Brexit continues to be the most significant development impacting the financial services sector in Ireland and across the EU. Although the UK triggered Article 50 to exit the EU in March 2017, there continues to be much uncertainty as to what form Brexit will take – whether there will be a hard Brexit (with no passporting rights for UK financial service providers across the EU) or a soft Brexit (with some form of third-country equivalency rights), or some variation of these outcomes. In July 2018, the UK government published its long-awaited White Paper on the future relationship between the UK and the EU reflecting a shift from its original 'mutual recognition' position, which would have allowed UK financial service providers to operate largely as they do at present, to proposing an equivalency position based on the EU's 'equivalency' approach to non-EU members, which in effect could allow UK financial service providers only limited access to the EU market to the extent that the EU considers the relevant UK rules to be equivalent to the relevant EU rules. As we approach October 2018 with no visibility on the type of Brexit that will be agreed, if any, the risk of a harder Brexit has increased, with many financial service providers who expected a softer Brexit to be agreed now having to put in place contingency plans by establishing firms in the EU to be able to continue to service clients across the EU post Brexit. For some, such as banks, these decisions had to be made much sooner because of the time it takes to establish a bank in any EU Member State. Ireland, being well positioned to offer an EU solution for UK-based financial services firms, has seen its share of applications from UK firms seeking to establish operations here with a noticeable increase of interest from UK firms as we get closer to March 2019.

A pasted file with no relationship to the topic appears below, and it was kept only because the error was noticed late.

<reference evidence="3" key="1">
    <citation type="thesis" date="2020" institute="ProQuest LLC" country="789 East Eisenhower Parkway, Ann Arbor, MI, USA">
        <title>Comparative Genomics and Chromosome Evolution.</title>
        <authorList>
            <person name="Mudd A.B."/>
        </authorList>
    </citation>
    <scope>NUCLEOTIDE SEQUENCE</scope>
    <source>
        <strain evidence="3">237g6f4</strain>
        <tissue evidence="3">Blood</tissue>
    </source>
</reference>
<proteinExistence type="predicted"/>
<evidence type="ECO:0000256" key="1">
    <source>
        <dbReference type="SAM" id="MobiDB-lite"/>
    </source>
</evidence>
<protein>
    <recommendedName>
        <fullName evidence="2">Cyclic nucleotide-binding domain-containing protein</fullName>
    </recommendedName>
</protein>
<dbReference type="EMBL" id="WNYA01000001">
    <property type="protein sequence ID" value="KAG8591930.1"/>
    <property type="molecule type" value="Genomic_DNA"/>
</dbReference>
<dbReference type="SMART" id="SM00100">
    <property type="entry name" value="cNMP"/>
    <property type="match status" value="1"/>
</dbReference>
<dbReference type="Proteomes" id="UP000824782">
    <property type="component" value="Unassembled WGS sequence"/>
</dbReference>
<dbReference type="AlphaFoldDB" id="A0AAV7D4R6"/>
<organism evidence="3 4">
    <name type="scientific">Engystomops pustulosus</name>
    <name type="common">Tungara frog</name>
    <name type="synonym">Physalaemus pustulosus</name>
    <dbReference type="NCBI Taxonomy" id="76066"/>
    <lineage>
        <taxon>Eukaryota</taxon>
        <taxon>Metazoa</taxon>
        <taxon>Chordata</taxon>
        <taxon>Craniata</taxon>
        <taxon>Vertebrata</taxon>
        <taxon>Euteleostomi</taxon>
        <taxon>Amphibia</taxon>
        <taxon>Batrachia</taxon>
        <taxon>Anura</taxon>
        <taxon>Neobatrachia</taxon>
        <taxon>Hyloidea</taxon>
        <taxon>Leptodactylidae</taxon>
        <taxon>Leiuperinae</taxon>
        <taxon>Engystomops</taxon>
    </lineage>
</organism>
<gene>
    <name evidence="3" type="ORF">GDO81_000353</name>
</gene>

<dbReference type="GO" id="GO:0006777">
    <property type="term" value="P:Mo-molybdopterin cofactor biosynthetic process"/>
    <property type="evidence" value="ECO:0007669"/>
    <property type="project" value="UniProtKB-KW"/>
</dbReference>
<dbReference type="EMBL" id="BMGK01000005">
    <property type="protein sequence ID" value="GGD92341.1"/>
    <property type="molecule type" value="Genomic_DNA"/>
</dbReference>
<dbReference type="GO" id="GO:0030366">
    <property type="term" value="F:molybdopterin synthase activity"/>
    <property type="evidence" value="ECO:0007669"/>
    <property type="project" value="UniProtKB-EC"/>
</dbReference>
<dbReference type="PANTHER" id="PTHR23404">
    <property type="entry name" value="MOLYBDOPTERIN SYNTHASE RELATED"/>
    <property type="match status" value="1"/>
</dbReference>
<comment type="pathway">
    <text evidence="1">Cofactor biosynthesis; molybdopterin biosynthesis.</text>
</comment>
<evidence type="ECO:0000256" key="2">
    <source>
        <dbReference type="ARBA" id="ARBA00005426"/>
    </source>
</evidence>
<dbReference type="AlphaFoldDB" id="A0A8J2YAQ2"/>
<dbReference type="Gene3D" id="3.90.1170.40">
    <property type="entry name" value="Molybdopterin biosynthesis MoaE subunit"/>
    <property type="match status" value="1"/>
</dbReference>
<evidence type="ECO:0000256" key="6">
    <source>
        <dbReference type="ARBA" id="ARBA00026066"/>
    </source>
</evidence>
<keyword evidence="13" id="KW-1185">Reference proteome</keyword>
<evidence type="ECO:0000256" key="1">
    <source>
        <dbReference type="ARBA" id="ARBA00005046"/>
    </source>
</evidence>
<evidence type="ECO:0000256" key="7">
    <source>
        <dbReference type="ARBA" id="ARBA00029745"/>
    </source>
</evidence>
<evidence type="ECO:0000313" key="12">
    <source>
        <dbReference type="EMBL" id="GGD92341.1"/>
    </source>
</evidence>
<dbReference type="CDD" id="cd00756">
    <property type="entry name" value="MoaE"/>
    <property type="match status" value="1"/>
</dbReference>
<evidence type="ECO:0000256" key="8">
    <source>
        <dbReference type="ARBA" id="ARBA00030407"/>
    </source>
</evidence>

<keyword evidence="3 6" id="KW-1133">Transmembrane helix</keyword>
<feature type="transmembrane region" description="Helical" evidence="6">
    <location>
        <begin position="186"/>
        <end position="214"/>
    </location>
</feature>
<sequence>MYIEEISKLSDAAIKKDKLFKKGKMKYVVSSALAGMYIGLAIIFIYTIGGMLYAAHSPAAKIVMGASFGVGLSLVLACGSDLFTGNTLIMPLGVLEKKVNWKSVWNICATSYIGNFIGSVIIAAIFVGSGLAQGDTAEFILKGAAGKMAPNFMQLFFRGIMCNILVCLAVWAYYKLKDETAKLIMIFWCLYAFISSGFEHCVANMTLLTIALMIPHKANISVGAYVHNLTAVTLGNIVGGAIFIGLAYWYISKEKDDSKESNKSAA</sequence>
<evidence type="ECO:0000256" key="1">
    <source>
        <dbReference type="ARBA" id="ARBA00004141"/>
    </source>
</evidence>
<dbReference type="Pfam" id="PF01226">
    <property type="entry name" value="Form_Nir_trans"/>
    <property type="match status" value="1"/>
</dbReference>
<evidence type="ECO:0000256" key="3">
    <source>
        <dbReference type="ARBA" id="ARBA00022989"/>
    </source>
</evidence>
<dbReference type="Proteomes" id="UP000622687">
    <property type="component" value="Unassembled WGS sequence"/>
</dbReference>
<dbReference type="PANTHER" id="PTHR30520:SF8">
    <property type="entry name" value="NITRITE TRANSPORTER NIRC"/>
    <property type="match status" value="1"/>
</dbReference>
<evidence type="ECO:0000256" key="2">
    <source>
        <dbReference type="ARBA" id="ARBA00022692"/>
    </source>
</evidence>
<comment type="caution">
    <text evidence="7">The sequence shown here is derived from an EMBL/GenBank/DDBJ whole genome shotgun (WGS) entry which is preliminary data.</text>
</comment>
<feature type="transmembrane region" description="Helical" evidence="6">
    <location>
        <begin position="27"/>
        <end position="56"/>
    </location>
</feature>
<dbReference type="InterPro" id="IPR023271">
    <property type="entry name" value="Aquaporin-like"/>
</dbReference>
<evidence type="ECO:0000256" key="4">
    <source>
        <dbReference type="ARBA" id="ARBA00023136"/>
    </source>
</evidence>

The Central Bank of Ireland (Central Bank) is responsible for the authorisation and supervision of regulated financial service providers in Ireland, including regulated investment funds, investment managers, and insurance and reinsurance undertakings. The powers delegated to the Central Bank are set out in the laws and regulations applicable to the relevant financial services sector. In addition, the Central Bank issues guidance in relation to various aspects of the authorisation and ongoing requirements applicable to financial service providers. In general terms, the Central Bank expects that best practice be adopted by an authorised entity, and requires that financial services providers have systems, procedures and policies in place to ensure that regulatory requirements are met and to mitigate risk.

The regulation of pension schemes is a matter for the Pensions Authority, the statutory body for the pensions industry in Ireland.2


Ireland as a domicile provides a variety of potential asset management structures (structures), which can be broadly categorised as regulated by the Central Bank or unregulated.

i Regulated structures